Originally intended to serve as a metaphor that stood for a bleak, terrible place where the dead do nothing and have no consciousness, and meant as a purely spiritual condition that indicated the torpor of the soul, the clergy of many different religions slowly transformed the cautionary idea of hell from symbolic to real, as a way to frighten and control people. Children, the uneducated and the superstitious, who made up the great mass of the populace at the time when many of the ancient religions first flourished, understood the stark terror the idea of hell inspired. Religious leaders then used the fear of hell to initially enforce the moral laws of their Faiths – and then, as their religions and their authority declined, for their own ends.
Once I’d discovered all of this hellacious history, I searched for a belief system that had a more sophisticated view of the afterlife. In my search I encountered the Baha’i Faith, and found that Baha’is believe the idea of hell doesn’t represent a place, but instead represents a spiritual condition that can afflict us anytime and anywhere:
Think ye of love and good fellowship as the delights of heaven, think ye of hostility and hatred as the torments of hell. – Abdu’l-Baha, Selections from the Writings of Abdu’l-Baha.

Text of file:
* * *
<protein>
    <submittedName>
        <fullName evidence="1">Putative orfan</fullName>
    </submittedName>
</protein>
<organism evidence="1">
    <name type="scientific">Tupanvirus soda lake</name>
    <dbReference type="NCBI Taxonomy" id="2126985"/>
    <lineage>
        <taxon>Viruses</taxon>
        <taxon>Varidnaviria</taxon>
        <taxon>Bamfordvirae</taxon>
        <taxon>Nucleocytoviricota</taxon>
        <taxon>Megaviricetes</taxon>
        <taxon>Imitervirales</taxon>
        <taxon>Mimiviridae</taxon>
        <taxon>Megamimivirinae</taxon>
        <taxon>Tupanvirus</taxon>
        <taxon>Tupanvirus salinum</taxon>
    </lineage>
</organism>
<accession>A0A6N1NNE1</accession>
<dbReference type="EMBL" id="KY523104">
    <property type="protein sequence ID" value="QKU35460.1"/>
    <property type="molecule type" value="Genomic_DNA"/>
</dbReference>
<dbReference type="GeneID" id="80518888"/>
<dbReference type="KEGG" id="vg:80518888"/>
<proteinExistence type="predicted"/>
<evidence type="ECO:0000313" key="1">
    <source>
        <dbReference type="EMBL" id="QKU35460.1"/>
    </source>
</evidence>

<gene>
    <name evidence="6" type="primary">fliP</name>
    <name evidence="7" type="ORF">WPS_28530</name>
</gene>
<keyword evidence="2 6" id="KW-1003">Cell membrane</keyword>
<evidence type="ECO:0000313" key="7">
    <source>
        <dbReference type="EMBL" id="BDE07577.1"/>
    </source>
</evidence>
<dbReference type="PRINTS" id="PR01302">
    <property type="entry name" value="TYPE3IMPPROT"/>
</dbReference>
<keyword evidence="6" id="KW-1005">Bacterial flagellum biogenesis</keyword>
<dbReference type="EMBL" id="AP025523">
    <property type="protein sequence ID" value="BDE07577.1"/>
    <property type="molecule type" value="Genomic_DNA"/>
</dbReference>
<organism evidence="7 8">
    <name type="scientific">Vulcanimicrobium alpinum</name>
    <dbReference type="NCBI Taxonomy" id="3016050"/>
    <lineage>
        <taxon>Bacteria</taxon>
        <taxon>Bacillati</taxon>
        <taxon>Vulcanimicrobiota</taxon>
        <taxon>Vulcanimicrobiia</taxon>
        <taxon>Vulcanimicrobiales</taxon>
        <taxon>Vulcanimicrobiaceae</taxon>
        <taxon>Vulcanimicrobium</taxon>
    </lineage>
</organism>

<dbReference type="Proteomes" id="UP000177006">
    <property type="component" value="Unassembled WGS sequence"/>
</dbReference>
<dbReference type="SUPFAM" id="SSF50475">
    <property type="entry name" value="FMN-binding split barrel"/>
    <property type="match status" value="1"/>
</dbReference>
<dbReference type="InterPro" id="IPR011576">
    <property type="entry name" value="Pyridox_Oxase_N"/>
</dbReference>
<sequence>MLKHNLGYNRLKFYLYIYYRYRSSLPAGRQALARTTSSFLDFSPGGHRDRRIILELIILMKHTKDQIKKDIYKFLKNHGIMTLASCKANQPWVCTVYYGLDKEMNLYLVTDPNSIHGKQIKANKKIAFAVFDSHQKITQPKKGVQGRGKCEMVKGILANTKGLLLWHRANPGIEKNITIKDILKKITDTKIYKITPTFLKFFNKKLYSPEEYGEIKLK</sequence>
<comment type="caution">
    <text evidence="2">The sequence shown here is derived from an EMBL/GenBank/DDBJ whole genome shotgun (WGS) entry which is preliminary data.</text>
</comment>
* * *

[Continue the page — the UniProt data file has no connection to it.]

Baha’is believe that hell simply symbolizes remoteness from God, and from the higher human reality. The Baha’i writings describe heaven as a state of nearness to God, and hell as a condition of remoteness and estrangement from our own spiritual reality:
The reality underlying this question is that the evil spirit, Satan or whatever is interpreted as evil, refers to the lower nature in man. This baser nature is symbolized in various ways. In man there are two expressions: One is the expression of nature; the other, the expression of the spiritual realm. The world of nature is defective. Look at it clearly, casting aside all superstition and imagination … God has never created an evil spirit; all such ideas and nomenclature are symbols expressing the mere human or earthly nature of man. It is an essential condition of the soil of earth that thorns, weeds and fruitless trees may grow from it. Relatively speaking, this is evil; it is simply the lower state and baser product of nature. – Abdu’l-Baha, The Promulgation of Universal Peace.